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Dear How to Do It,
I’m a 35-year-old heterosexual man who’s into BDSM. When looking at prospective play partners, there is one thing that so many of them say that just instantly rules them out.
Specifically, one of the things I ask about are hard and soft limits. I’ve long since lost track of the number of times a woman I’m talking to gets this almost exalted look on her face and says something like, “I don’t have limits. Do anything you want to me.” On one hand, it’s useful for screening them out. But on the other hand, it’s profoundly troubling that people like this exist and go to munches. Where do they come from? And how can I get better at spotting and avoiding them?
— Not Sorry I Asked
Rich: I mean, “it’s troubling that people like this exist”—what are you going to do, exterminate them? People like this exist. So what? It’s a little harsh.
Stoya: Well, I was thinking you might use the Socratic method to help people think through that, right? Rather than being like, “Oh my God! You get away from me,” you could be like, “Wow, that’s really brave. Can I ask why you’re so open to a stranger that you don’t have limits? Do you perhaps have boundaries rarely? Why do you have no boundaries or limits?” They could help a person think about, oh, is this actually how I want to be?
I think the writer and I differ in that, if this is actually how the person really wants to be, they’re an adult, that’s their choice. And while I’m not personally comfortable engaging in anything complicated or emotionally intense with a person who doesn’t have limits or boundaries, that’s a valid way of doing things.
Rich: Also, another way to look at somebody without limits or boundaries is that then you can create them. They’re putting it in your hands, which A) allows you to explore whatever you want to, apparently, because they seem game, and B) would not require you to go anywhere outside of your comfort zone if they’re giving that to you.
I would suspect that these people do have limits. I would suspect that actual violence enacted on their bodies in a way that might cause lasting injury probably isn’t something that these people want. I think if someone said “I have no limits” and you said, “Okay, can I cut off your arm?” They’d say “No.” I would assume, maybe not! But I would assume that “I don’t have limits,” it kind of comes with an agreement within certain limits.
Stoya: Only within some reason.
Stoya: I think that’s absolutely the case. And I think if he sticks around for a few minutes and talks to these people, he’ll realize it’s the case. I’m assuming that these people are new to BDSM, and I think there’s a chance that they’ll realize like, “Oh, I do have certain limits and I do need to state those, because sexuality is so diverse and vast that there’s no predicting what a person might fantasize about and want to enact.”
However, you get into the tyranny of words and the impossibility of predicting everything. Asking someone to provide an exhaustive list of things that will not be done to them and considering anything not explicitly on the list as free game is hugely problematic.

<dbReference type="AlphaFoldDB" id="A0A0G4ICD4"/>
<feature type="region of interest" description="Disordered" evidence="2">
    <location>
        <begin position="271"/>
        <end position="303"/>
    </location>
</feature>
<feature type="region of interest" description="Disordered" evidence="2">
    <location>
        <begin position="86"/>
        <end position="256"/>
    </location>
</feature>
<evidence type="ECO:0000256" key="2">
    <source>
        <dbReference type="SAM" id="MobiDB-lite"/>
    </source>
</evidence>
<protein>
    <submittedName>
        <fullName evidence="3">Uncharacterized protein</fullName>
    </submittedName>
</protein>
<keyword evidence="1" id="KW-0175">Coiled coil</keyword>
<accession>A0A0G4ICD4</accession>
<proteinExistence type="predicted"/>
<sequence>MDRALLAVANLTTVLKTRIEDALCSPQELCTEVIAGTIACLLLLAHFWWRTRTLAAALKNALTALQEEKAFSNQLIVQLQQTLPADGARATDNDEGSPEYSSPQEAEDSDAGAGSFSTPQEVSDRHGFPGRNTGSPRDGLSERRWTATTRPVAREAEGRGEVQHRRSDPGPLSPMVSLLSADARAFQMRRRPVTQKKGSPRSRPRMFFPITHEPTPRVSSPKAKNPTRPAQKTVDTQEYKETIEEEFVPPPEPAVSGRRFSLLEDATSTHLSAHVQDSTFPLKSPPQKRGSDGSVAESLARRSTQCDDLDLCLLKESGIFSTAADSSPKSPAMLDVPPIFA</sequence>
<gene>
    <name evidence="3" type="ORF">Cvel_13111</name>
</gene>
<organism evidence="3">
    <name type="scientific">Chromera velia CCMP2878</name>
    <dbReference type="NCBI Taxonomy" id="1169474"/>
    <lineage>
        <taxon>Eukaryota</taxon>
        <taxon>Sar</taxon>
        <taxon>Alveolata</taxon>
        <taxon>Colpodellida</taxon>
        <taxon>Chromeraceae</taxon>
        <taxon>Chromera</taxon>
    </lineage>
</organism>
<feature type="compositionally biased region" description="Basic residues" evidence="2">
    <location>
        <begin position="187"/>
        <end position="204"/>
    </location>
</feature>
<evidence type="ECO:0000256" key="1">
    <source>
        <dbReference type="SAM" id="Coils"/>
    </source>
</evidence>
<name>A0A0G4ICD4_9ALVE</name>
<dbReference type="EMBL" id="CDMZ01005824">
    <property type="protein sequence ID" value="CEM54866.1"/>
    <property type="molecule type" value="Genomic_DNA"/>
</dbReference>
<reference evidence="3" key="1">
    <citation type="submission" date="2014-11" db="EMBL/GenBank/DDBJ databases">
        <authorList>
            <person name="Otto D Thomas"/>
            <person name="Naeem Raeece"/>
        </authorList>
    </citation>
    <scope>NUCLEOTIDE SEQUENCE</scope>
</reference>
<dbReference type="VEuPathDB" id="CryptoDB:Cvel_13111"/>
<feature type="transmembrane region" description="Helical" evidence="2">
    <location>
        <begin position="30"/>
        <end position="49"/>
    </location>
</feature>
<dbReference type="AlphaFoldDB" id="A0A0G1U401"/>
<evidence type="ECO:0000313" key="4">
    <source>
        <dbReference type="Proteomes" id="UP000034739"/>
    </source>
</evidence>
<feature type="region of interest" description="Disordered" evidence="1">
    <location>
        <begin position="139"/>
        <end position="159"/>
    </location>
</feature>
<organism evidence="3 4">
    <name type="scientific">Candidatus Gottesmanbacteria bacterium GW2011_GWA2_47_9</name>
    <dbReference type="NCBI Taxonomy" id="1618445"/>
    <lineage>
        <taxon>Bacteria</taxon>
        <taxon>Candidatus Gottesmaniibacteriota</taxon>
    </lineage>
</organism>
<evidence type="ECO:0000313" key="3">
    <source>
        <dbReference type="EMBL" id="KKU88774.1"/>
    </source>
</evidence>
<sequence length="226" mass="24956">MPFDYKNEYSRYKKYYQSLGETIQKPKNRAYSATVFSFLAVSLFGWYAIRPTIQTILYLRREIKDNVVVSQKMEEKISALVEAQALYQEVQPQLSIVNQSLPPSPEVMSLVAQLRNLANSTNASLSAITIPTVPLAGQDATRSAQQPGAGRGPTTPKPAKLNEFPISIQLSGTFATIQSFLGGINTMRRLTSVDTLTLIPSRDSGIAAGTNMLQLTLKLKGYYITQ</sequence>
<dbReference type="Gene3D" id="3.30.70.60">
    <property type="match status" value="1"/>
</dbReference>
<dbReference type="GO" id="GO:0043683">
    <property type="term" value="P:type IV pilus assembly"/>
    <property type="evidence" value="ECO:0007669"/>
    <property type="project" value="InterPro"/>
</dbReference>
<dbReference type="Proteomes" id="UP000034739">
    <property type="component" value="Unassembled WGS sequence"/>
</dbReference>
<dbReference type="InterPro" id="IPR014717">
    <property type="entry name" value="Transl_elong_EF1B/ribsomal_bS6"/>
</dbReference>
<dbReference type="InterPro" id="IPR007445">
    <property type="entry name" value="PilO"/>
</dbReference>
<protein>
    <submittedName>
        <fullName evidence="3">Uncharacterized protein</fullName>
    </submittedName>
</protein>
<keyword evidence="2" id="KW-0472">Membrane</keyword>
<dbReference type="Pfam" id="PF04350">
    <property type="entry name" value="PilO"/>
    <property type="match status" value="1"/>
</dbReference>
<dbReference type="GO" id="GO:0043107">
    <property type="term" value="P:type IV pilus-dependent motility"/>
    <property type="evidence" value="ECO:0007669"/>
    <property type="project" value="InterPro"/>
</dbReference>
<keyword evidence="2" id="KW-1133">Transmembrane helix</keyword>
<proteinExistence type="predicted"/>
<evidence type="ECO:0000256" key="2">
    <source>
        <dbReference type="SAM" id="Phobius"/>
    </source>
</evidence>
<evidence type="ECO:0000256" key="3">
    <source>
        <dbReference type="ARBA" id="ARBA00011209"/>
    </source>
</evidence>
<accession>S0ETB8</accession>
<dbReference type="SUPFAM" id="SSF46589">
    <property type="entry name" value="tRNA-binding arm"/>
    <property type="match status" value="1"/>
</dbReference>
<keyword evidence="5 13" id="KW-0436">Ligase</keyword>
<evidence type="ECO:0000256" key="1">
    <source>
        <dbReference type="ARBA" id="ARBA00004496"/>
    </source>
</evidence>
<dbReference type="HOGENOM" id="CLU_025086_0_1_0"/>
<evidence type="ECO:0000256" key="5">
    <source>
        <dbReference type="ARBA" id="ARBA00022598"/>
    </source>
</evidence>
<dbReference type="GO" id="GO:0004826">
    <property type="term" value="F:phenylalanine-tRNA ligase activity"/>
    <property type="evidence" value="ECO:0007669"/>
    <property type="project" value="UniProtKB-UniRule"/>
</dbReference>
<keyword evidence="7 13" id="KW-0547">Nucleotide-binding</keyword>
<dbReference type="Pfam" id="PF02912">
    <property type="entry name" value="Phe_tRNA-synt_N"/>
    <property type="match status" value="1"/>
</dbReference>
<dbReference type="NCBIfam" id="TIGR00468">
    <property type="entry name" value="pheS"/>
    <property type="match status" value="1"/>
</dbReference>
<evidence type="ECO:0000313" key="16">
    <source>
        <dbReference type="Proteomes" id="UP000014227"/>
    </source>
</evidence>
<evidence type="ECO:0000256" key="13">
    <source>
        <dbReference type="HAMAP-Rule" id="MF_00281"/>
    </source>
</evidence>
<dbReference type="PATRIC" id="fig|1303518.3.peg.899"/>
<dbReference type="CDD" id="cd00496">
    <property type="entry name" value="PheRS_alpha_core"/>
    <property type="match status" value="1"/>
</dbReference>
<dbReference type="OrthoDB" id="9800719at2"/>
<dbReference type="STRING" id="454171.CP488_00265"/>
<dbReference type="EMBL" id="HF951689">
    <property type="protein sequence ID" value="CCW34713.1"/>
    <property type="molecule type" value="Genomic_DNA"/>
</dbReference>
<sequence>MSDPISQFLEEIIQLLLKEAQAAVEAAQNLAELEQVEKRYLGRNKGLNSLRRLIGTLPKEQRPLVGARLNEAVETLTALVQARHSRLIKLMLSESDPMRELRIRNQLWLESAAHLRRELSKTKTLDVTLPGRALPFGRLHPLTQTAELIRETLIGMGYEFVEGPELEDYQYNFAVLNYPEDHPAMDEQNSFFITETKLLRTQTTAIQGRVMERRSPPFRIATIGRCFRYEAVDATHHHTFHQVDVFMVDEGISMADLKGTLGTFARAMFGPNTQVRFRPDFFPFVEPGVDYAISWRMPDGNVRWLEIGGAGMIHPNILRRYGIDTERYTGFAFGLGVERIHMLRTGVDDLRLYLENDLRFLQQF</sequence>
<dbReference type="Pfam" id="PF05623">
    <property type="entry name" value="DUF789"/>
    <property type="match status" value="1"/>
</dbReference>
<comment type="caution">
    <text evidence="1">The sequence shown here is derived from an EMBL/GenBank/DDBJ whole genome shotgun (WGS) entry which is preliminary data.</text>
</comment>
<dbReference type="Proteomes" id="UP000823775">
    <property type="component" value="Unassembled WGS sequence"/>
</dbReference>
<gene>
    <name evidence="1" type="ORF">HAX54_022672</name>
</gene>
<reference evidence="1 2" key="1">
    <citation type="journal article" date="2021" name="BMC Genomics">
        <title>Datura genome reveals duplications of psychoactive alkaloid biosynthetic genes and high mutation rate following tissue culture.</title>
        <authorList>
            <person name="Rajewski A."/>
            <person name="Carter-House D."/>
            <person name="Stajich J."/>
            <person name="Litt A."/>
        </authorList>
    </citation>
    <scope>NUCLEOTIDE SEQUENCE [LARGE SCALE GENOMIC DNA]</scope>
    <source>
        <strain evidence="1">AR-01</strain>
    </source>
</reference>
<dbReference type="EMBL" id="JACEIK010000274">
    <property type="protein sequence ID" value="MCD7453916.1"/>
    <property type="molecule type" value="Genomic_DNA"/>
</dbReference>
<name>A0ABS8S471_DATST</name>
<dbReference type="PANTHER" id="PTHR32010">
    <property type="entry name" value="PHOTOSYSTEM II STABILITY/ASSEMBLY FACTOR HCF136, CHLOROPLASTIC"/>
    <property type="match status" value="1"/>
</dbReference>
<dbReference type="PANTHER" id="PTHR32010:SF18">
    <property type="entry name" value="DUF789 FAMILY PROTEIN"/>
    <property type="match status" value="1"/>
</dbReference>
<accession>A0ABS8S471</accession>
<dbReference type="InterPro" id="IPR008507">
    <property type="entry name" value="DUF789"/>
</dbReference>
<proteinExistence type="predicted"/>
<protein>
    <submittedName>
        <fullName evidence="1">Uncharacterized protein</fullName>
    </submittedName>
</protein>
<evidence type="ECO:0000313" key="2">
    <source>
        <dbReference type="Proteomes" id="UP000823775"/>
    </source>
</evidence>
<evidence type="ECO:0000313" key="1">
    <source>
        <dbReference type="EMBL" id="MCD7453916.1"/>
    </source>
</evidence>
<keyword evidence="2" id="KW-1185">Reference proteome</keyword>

Rich: Totally. There has been this discourse in the past year, there’ve been multiple books about this, that have probed to the idea of consent as being the be-all, end-all of ethical sexuality. Obviously consent is very important, but what about people who don’t know what they want? Who can’t articulate themselves, or want to feel their way through sex as a way of exploring and attaining pleasure? That all seems okay with me, as long as they have a responsible partner who’s not going to take advantage of that, but instead honor it.
It is really important to communicate. You know, I am nothing if not verbose; I communicate to an annoying degree. So I understand this, but at the same time, you got to let people have their vibe and figure out how they want to communicate. I think what you said about maybe these people being new is really important to think about, because if they’re new, then they have to learn the language.
And the only way that you get to learn a language is by practicing it. So, what I don’t like is this impulse that I see a lot on social media, but just in general, someone says the wrong thing, whatever that is, and then they’re immediately shut down. That leaves no room for growth, for understanding, for them to even to be able to explain why.
Stoya: It’s up to the letter writer if they want to contribute to the good of the social group around the munches and help these people who are responding this way to grow into people that he does want as sexual partners, or if he’d rather just avoid them. And if that’s the case, don’t go to munches, man. Munches is where we send the people who are curious about BDSM. That is newbie territory.
Rich: Yeah. And I think he has the right idea in one respect, which is, if you’re going to be so judgmental, then you can take that which offends your sensibilities as data: “Okay, you said this; I don’t like that. You’re screened out.” That’s it.
More How to Do It
I am a cis woman who has been dating a cis man for several months. He is very sweet and respectful. We love each other and have great communication in general. When we started talking about what we like in bed, he revealed that he enjoys some consensual BDSM activities, like slapping his partner. I told him I don’t enjoy pain sexually. He said he really loves having sex with me without that element and that he doesn’t need it to be sexually fulfilled. So far, that all seems to be true. A problem arose when we had sex with me on top.